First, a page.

Most of us are saddled with student loan debt we might still be paying off in our old age. I don't know a single person who doesn't feel deeply depressed after clicking through her company's online retirement calculator, if she's lucky enough to have a job with a 401(k) plan. We know Social Security likely won't be there for us when we need it. The money taken out of our paychecks now funds the baby boomers' retirements, but it looks like it won't be there by the time we can no longer work. And even if by some miracle it is, it won't be enough to live on, especially since many of us won't own our own homes. Most of us figure we'll just have to keep going till we drop.

Even those Gen Xers who never tried to change the world were working hard at what they were doing: starting businesses, raising children, making art, you know, little things like trying to become writers during the collapse of the newspaper and publishing industries. That high school best friend of mine never got a chance to be a journalist despite her J-school pedigree.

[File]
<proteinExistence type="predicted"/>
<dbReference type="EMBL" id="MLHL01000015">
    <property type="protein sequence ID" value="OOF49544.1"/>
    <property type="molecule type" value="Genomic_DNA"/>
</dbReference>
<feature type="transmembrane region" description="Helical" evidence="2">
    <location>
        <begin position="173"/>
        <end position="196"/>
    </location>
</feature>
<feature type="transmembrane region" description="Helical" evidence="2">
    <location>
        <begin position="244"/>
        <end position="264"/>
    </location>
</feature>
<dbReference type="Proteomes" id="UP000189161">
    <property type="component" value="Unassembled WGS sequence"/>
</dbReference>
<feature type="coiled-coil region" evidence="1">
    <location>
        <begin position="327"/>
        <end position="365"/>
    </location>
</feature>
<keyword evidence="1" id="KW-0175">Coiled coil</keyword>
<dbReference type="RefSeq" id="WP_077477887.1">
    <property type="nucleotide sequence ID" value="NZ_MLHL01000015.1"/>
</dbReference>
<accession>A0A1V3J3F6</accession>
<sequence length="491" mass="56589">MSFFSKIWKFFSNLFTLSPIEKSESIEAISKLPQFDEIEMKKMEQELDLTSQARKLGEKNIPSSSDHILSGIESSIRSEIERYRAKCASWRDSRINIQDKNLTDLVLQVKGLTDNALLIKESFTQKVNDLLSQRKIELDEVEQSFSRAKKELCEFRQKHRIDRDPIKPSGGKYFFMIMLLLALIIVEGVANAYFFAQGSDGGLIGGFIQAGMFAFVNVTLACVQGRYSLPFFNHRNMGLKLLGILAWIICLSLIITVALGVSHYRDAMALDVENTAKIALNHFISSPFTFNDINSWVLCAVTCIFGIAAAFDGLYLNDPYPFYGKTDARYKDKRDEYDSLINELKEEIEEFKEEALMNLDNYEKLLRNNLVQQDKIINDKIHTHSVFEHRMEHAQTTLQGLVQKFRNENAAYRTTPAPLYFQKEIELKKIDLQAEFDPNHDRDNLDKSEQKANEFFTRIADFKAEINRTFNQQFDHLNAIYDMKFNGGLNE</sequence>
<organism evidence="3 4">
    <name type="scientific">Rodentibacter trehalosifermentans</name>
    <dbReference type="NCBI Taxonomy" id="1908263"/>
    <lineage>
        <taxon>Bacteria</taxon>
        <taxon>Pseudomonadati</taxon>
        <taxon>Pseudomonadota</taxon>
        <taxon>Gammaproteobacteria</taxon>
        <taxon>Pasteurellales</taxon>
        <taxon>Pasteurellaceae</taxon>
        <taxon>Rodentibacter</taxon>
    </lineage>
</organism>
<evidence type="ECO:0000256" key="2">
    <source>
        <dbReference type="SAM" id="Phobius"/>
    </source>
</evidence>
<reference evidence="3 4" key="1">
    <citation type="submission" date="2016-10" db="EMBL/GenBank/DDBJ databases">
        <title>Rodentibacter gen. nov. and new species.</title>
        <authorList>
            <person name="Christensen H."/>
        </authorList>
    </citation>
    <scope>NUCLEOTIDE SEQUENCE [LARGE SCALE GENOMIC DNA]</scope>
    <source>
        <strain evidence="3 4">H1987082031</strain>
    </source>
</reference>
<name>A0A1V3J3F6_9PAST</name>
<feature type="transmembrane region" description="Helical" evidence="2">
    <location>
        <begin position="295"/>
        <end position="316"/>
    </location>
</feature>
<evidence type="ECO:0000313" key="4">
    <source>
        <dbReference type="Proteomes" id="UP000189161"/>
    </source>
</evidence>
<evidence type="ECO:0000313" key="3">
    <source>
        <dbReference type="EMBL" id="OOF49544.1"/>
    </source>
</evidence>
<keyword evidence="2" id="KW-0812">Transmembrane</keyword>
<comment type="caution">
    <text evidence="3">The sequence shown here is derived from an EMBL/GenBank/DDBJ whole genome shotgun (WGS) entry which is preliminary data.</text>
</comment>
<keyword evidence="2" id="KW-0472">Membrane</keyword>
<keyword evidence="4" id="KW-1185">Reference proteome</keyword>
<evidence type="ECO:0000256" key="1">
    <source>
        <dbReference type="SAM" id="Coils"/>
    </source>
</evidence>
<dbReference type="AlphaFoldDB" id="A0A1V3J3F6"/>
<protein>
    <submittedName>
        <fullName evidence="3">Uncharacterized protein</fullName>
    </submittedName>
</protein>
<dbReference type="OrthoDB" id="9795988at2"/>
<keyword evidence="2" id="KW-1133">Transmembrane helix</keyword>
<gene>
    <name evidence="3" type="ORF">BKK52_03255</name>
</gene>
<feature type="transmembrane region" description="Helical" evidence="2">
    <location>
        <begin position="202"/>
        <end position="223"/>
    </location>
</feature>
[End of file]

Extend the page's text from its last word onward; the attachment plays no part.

By the time I hit my 30s, I had shifted from politics to non-profit fundraising to education, hoping to effect social change on an individual level with every student I taught. I turned down a university teaching post in favor of working for a community college, reasoning that I could have more of an impact with that student population than I would at an expensive, private university.

But even after earning tenure, I was still making far less than median salary for my region. Because my raise each year would be lower than the rate of inflation, I was staring down the barrel at a lifetime of personal economic struggle, in which I'd be effectively making less every year while the cost of living would continue to rise.